By adding the subtle nuances while playing the percussion instrument Kalamandalam Kesava Poduval redefined the aesthetics of Chenda
In 2016, the octogenarian took a detailed trip to his native village he had left six decades ago. By this time, Kalamandalam Kesava Poduval was renowned more as a Kathakali percussionist than a tayambaka exponent.
The hilly surroundings of Anakkara in Palakkad district was where Poduval lived till 25, showing promise as a chenda artiste in the solo tayambaka concert steeped in classical Malamakkavu style. Along with his two brothers, there emerged a notable trio who were mentored by their father Kudalil Achutha Poduval. Then, in 1956, the youngster opted to play for Kathakali. And joined Kalamandalam, the dance-drama’s premier institution in Cheruthuruthy, 35 km east of his house near scenic Kumbidi.
There, under the illustrious Krishnankutty Poduval and Achunni Poduval, the youngster imbibed the nuances of chenda in adding to Kathakali’s theatrical value. Soon after his course, Kesava Poduval found a job in Muthappan Kaliyogam at upstate Parassini near Kannur. That stint (1961-63) ended ahead of an invitation from an institute south of Kochi.
Legion of disciples
Thus, in 1964, Poduval joined RLV College of Music and Fine Arts in Tripunithura. The 22-year service earned him not just a good line-up of students; the temple town helped Poduval prove his percussive skills and emerge as a fairly busy performer across Kerala.
His retirement from RLV in 1986 no way portended inaction. Poduval continued with his private tuitions, grooming talents into decent practitioners of Kathakali chenda, tayambaka and even melam—the festival ensemble spanning no less than three hours.
“Age was no bar. From children to the middle-aged, the master took each under his wings. Females were no taboo,” points out Gopikrishnan Thampuran, a frontline disciple of Poduval who died this month. “He won’t lose his poise with the below-par or lazy.”
Unruffled conduct and understated chenda-playing were the hallmarks of the maestro, who breathed his last on October 10, months short of turning 90. The cool head enabled him to maintain a twin career, though by the mid-1970s Poduval decided to virtually quit tayambaka and focus on Kathakali chenda.
“Old-timers say tayambaka’s loss ended up to be Kathakali’s gain,” recalls Gopikrishnan, who took Poduval to his ancestral land four years ago as part of a crew shooting a documentary on the master. The endeavour bore fruit
in early 2017 when NadaKesavam was released as a short movie at a function back in Tripunithura to honour Poduval, a winner of the Kerala Sangeetha Nataka Akademi award.
Author-scholar T S Madhavan Kutty notes a symbiotic relation between tayambaka and Kathakali chenda. “Trained Kathakali drummers tend to be poetic in their tayambaka,” he states. “In other words, Kathakali chenda can make your tayambaka suitably restrained.”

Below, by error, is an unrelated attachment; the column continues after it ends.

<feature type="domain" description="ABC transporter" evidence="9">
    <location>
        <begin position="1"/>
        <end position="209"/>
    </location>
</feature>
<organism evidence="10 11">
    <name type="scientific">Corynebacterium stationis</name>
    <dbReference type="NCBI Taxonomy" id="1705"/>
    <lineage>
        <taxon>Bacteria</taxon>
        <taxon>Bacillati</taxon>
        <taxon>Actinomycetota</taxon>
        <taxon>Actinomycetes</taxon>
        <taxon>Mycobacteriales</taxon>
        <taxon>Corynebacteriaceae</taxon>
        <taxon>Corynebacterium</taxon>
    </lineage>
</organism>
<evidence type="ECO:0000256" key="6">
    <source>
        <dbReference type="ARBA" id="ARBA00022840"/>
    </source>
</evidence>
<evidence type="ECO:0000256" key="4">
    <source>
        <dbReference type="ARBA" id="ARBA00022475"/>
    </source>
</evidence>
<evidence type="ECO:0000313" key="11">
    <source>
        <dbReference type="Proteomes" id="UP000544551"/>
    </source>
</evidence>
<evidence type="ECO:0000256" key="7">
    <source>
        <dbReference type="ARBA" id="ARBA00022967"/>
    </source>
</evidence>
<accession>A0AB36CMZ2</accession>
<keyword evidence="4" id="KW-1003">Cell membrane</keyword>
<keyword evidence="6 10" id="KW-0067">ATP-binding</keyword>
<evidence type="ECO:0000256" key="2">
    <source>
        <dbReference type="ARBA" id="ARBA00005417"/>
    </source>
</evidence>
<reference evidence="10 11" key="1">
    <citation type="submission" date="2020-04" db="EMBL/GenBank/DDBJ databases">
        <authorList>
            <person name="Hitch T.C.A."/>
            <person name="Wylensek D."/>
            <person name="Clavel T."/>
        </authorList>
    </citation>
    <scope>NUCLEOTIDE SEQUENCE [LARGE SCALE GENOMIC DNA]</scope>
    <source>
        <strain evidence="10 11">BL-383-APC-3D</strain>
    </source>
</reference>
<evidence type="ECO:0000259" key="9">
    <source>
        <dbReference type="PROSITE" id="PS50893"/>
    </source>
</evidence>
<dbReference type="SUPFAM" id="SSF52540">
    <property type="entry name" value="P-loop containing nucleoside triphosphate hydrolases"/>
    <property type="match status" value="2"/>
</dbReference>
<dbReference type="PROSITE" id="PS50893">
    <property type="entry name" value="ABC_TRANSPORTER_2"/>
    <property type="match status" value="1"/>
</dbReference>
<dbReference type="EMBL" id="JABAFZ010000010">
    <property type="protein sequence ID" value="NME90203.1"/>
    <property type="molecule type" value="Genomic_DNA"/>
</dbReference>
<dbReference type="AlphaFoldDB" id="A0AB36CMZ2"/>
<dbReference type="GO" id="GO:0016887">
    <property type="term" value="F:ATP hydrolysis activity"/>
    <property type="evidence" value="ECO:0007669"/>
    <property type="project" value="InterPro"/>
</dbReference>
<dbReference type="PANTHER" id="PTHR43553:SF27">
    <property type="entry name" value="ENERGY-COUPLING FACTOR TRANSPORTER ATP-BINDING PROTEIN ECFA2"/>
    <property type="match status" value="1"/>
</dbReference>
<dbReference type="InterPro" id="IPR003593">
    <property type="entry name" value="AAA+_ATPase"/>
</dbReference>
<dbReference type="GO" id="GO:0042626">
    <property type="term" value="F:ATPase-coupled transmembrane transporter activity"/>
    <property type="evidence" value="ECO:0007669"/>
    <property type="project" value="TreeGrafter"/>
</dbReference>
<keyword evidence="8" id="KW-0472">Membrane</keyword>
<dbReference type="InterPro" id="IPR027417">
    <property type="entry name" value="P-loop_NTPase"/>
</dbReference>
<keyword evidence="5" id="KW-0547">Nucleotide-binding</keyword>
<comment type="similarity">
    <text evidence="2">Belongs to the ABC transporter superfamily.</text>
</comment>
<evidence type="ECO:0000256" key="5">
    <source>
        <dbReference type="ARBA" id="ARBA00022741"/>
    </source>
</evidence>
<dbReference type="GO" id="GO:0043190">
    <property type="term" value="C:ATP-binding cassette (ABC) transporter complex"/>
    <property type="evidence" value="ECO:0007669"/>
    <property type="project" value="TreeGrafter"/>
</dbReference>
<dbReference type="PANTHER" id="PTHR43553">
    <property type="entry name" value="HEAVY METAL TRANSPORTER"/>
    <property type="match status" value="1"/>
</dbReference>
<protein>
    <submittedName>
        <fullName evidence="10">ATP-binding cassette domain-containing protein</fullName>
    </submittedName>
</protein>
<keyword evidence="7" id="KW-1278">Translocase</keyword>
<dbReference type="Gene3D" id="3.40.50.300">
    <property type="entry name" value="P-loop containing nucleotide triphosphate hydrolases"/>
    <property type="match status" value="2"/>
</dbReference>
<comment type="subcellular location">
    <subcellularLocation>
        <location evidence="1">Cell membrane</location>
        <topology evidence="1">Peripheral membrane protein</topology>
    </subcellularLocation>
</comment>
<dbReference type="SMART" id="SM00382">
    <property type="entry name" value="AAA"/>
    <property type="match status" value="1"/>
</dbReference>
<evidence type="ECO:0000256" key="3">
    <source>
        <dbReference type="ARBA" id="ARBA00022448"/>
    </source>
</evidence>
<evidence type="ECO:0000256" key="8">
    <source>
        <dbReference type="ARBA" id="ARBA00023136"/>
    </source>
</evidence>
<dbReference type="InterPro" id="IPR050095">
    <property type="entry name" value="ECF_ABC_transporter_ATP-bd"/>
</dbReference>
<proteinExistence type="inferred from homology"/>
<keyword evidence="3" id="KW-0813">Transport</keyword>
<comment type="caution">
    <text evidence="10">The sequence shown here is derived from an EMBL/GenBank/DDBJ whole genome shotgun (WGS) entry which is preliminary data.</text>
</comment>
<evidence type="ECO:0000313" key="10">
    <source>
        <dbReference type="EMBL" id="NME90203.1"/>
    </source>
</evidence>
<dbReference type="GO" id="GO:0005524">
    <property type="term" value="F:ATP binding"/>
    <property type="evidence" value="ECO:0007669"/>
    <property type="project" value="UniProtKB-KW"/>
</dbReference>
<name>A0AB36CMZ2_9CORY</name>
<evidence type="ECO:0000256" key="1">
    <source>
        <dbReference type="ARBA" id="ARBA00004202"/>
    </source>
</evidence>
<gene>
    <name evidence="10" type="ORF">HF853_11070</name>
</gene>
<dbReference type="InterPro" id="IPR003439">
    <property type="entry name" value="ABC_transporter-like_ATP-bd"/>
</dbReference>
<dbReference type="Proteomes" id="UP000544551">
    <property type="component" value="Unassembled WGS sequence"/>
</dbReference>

Poduval, essentially, was both. Never the outgoing type, his calm sweetness was evident in playing the chenda as well. Kathakali veteran Sadanam Krishnankutty says background percussion was safe and sturdy when Poduval led it. “Technically, we are from different schools. Yet, if it’s him on the chenda, we never discussed stage procedures in advance,” he says.
Incidentally, Krishnankutty kept insisting that Poduval must let his only son learn maddalam, the drum that plays complementary to the chenda in Kathakali. The proposal bore fruit: Kalamandalam Sasikumar not only gained name in his 30s, he teamed up with his father on Kathakali daises featuring the slow and fast choreographies.
Maddalam guru Gopikkuttan Nair, who turned out to be a colleague of Sasikumar at Kalamandalam, trails off the annual pilgrimages he undertook with Poduval to Sabarimala in the 1980s. “At the famed Ayyappa temple on Vishu days, we’d present Kathakali,” he says. The shows were invariably led by the iconic Kalamandalam Krishnan Nair, who was also Poduval’s colleague at RLV.
Kathakali artiste Geetha Varma has similar memories about Poduval joining a troupe largely comprising females. “Inside the van and at the greenroom, he would be typically withdrawn. Behind the hand-held curtain, when I’d enter as the character and pay the ceremonial obeisance, he’d pat on my shoulder,” she says. “That was inspiring
Vocalist Kalamandalam Sreekumar recalls a 1996 journey upcountry. “In wintry Dehradun, we were to wear sweaters. Poduval wooed us into the age-old tradition of performing bare-chested,” he says. Chimes in musician Pathiyoor Sakarankutty: “Never will Poduval distract anyone on stage with his showmanship.” Top chenda artiste Kalamandalam Krishnadas concurs, adding, “No off-key note. So musical!”
Such assets existed even as a student at Kalamandalam, says Panjal Unnikrishnan, his contemporary at the institution. “Much elder to me, yes. So we’d take tips on chenda lessons from him,” he says. A couple of years later, I accompanied him at a tayambaka. Terrific!”
The master’s RLV-time pupil Kuttipuzha Balachandran reveals Poduval’s love for cinema posters. Adds Gopikrishnan: “Clock repair was a parallel interest.”
Poduval’s son Sasikumar met with a fatal road accident in 2010. That made the master reclusive. For chenda lovers, though, memories would resonate.
The writer is a keen follower of Kerala’s performing arts.